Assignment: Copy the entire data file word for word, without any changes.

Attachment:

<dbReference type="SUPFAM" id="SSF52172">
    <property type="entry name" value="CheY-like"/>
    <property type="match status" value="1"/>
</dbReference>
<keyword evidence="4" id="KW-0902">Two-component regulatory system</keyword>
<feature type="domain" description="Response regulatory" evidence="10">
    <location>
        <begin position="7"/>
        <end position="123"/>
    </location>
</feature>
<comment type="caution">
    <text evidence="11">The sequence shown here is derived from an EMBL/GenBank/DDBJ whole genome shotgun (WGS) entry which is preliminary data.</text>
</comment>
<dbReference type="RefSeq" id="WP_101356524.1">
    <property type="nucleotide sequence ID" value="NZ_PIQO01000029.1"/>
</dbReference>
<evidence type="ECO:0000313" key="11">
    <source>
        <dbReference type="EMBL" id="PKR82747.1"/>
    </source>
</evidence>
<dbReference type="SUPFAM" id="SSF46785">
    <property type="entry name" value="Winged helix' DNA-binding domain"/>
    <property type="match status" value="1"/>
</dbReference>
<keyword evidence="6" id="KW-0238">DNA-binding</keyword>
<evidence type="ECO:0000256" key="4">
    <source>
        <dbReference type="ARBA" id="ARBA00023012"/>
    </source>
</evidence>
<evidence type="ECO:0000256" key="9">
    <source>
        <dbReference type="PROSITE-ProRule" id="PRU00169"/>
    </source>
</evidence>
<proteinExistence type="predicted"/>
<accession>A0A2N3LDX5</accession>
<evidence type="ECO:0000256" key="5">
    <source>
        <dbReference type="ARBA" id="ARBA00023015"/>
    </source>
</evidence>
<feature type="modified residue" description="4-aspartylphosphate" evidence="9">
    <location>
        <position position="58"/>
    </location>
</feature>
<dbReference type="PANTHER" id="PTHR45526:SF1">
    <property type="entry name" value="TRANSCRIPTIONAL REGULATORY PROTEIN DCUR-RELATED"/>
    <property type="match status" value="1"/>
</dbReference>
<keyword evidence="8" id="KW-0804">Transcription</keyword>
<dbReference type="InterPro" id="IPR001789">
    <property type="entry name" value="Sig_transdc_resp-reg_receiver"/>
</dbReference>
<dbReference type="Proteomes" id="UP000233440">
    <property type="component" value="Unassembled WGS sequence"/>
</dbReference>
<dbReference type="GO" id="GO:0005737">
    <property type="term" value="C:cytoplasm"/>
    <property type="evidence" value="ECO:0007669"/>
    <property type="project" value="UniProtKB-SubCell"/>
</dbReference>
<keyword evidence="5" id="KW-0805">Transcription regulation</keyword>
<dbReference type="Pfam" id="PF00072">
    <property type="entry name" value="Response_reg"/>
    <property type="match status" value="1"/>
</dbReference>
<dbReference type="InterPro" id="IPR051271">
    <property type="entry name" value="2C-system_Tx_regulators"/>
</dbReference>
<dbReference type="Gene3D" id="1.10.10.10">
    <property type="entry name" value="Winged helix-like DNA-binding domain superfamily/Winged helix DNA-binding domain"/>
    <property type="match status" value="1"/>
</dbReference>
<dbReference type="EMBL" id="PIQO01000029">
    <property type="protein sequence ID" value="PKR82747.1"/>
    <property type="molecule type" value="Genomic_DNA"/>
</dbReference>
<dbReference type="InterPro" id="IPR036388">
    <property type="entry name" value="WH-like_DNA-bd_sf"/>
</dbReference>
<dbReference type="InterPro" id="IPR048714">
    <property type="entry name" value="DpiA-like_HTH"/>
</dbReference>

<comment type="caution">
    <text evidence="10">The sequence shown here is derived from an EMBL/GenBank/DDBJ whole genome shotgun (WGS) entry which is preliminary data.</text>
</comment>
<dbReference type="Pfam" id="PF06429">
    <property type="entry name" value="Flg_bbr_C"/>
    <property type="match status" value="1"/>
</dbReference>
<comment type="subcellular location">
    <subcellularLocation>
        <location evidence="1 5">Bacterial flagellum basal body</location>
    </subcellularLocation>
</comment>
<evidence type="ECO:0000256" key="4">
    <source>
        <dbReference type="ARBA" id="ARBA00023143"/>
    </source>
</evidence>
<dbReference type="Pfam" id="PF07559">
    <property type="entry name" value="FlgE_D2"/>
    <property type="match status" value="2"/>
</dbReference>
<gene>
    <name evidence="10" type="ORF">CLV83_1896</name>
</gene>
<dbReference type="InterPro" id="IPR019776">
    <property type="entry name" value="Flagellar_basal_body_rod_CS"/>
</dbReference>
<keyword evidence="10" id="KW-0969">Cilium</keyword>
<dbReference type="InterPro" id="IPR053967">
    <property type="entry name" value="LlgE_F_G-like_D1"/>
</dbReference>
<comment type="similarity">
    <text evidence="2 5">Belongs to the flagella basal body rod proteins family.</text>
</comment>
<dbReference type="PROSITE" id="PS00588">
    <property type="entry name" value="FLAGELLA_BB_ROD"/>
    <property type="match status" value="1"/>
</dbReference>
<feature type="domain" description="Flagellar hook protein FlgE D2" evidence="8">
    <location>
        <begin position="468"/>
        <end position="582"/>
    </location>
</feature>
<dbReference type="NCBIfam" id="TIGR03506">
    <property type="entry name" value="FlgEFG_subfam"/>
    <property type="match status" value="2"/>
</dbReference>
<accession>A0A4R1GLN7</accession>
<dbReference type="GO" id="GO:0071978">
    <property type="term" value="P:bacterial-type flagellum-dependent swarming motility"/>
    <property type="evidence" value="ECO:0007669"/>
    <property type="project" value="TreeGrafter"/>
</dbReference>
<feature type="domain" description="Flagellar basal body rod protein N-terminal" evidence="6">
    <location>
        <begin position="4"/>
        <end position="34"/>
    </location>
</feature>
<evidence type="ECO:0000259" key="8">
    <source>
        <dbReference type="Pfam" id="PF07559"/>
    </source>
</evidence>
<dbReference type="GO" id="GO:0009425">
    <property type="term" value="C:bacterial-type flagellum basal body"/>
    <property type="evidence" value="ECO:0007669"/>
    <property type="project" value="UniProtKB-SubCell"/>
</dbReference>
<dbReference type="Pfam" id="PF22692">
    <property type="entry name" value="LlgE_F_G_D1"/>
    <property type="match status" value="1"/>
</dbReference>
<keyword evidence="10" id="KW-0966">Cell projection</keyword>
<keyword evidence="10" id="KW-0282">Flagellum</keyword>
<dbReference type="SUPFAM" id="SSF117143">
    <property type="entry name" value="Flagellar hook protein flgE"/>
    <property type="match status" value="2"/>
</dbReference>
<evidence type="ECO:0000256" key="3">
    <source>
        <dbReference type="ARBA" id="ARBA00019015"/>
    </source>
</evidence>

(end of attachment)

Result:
<dbReference type="SUPFAM" id="SSF52172">
    <property type="entry name" value="CheY-like"/>
    <property type="match status" value="1"/>
</dbReference>
<keyword evidence="4" id="KW-0902">Two-component regulatory system</keyword>
<feature type="domain" description="Response regulatory" evidence="10">
    <location>
        <begin position="7"/>
        <end position="123"/>
    </location>
</feature>
<comment type="caution">
    <text evidence="11">The sequence shown here is derived from an EMBL/GenBank/DDBJ whole genome shotgun (WGS) entry which is preliminary data.</text>
</comment>
<dbReference type="RefSeq" id="WP_101356524.1">
    <property type="nucleotide sequence ID" value="NZ_PIQO01000029.1"/>
</dbReference>
<evidence type="ECO:0000313" key="11">
    <source>
        <dbReference type="EMBL" id="PKR82747.1"/>
    </source>
</evidence>
<dbReference type="SUPFAM" id="SSF46785">
    <property type="entry name" value="Winged helix' DNA-binding domain"/>
    <property type="match status" value="1"/>
</dbReference>
<keyword evidence="6" id="KW-0238">DNA-binding</keyword>
<evidence type="ECO:0000256" key="4">
    <source>
        <dbReference type="ARBA" id="ARBA00023012"/>
    </source>
</evidence>
<evidence type="ECO:0000256" key="9">
    <source>
        <dbReference type="PROSITE-ProRule" id="PRU00169"/>
    </source>
</evidence>
<proteinExistence type="predicted"/>
<accession>A0A2N3LDX5</accession>
<evidence type="ECO:0000256" key="5">
    <source>
        <dbReference type="ARBA" id="ARBA00023015"/>
    </source>
</evidence>
<feature type="modified residue" description="4-aspartylphosphate" evidence="9">
    <location>
        <position position="58"/>
    </location>
</feature>
<dbReference type="PANTHER" id="PTHR45526:SF1">
    <property type="entry name" value="TRANSCRIPTIONAL REGULATORY PROTEIN DCUR-RELATED"/>
    <property type="match status" value="1"/>
</dbReference>
<keyword evidence="8" id="KW-0804">Transcription</keyword>
<dbReference type="InterPro" id="IPR001789">
    <property type="entry name" value="Sig_transdc_resp-reg_receiver"/>
</dbReference>
<dbReference type="Proteomes" id="UP000233440">
    <property type="component" value="Unassembled WGS sequence"/>
</dbReference>
<dbReference type="GO" id="GO:0005737">
    <property type="term" value="C:cytoplasm"/>
    <property type="evidence" value="ECO:0007669"/>
    <property type="project" value="UniProtKB-SubCell"/>
</dbReference>
<keyword evidence="5" id="KW-0805">Transcription regulation</keyword>
<dbReference type="Pfam" id="PF00072">
    <property type="entry name" value="Response_reg"/>
    <property type="match status" value="1"/>
</dbReference>
<dbReference type="InterPro" id="IPR051271">
    <property type="entry name" value="2C-system_Tx_regulators"/>
</dbReference>
<dbReference type="Gene3D" id="1.10.10.10">
    <property type="entry name" value="Winged helix-like DNA-binding domain superfamily/Winged helix DNA-binding domain"/>
    <property type="match status" value="1"/>
</dbReference>
<dbReference type="EMBL" id="PIQO01000029">
    <property type="protein sequence ID" value="PKR82747.1"/>
    <property type="molecule type" value="Genomic_DNA"/>
</dbReference>
<dbReference type="InterPro" id="IPR036388">
    <property type="entry name" value="WH-like_DNA-bd_sf"/>
</dbReference>
<dbReference type="InterPro" id="IPR048714">
    <property type="entry name" value="DpiA-like_HTH"/>
</dbReference>

<comment type="caution">
    <text evidence="10">The sequence shown here is derived from an EMBL/GenBank/DDBJ whole genome shotgun (WGS) entry which is preliminary data.</text>
</comment>
<dbReference type="Pfam" id="PF06429">
    <property type="entry name" value="Flg_bbr_C"/>
    <property type="match status" value="1"/>
</dbReference>
<comment type="subcellular location">
    <subcellularLocation>
        <location evidence="1 5">Bacterial flagellum basal body</location>
    </subcellularLocation>
</comment>
<evidence type="ECO:0000256" key="4">
    <source>
        <dbReference type="ARBA" id="ARBA00023143"/>
    </source>
</evidence>
<dbReference type="Pfam" id="PF07559">
    <property type="entry name" value="FlgE_D2"/>
    <property type="match status" value="2"/>
</dbReference>
<gene>
    <name evidence="10" type="ORF">CLV83_1896</name>
</gene>
<dbReference type="InterPro" id="IPR019776">
    <property type="entry name" value="Flagellar_basal_body_rod_CS"/>
</dbReference>
<keyword evidence="10" id="KW-0969">Cilium</keyword>
<dbReference type="InterPro" id="IPR053967">
    <property type="entry name" value="LlgE_F_G-like_D1"/>
</dbReference>
<comment type="similarity">
    <text evidence="2 5">Belongs to the flagella basal body rod proteins family.</text>
</comment>
<dbReference type="PROSITE" id="PS00588">
    <property type="entry name" value="FLAGELLA_BB_ROD"/>
    <property type="match status" value="1"/>
</dbReference>
<feature type="domain" description="Flagellar hook protein FlgE D2" evidence="8">
    <location>
        <begin position="468"/>
        <end position="582"/>
    </location>
</feature>
<dbReference type="NCBIfam" id="TIGR03506">
    <property type="entry name" value="FlgEFG_subfam"/>
    <property type="match status" value="2"/>
</dbReference>
<accession>A0A4R1GLN7</accession>
<dbReference type="GO" id="GO:0071978">
    <property type="term" value="P:bacterial-type flagellum-dependent swarming motility"/>
    <property type="evidence" value="ECO:0007669"/>
    <property type="project" value="TreeGrafter"/>
</dbReference>
<feature type="domain" description="Flagellar basal body rod protein N-terminal" evidence="6">
    <location>
        <begin position="4"/>
        <end position="34"/>
    </location>
</feature>
<evidence type="ECO:0000259" key="8">
    <source>
        <dbReference type="Pfam" id="PF07559"/>
    </source>
</evidence>
<dbReference type="GO" id="GO:0009425">
    <property type="term" value="C:bacterial-type flagellum basal body"/>
    <property type="evidence" value="ECO:0007669"/>
    <property type="project" value="UniProtKB-SubCell"/>
</dbReference>
<dbReference type="Pfam" id="PF22692">
    <property type="entry name" value="LlgE_F_G_D1"/>
    <property type="match status" value="1"/>
</dbReference>
<keyword evidence="10" id="KW-0966">Cell projection</keyword>
<keyword evidence="10" id="KW-0282">Flagellum</keyword>
<dbReference type="SUPFAM" id="SSF117143">
    <property type="entry name" value="Flagellar hook protein flgE"/>
    <property type="match status" value="2"/>
</dbReference>
<evidence type="ECO:0000256" key="3">
    <source>
        <dbReference type="ARBA" id="ARBA00019015"/>
    </source>
</evidence>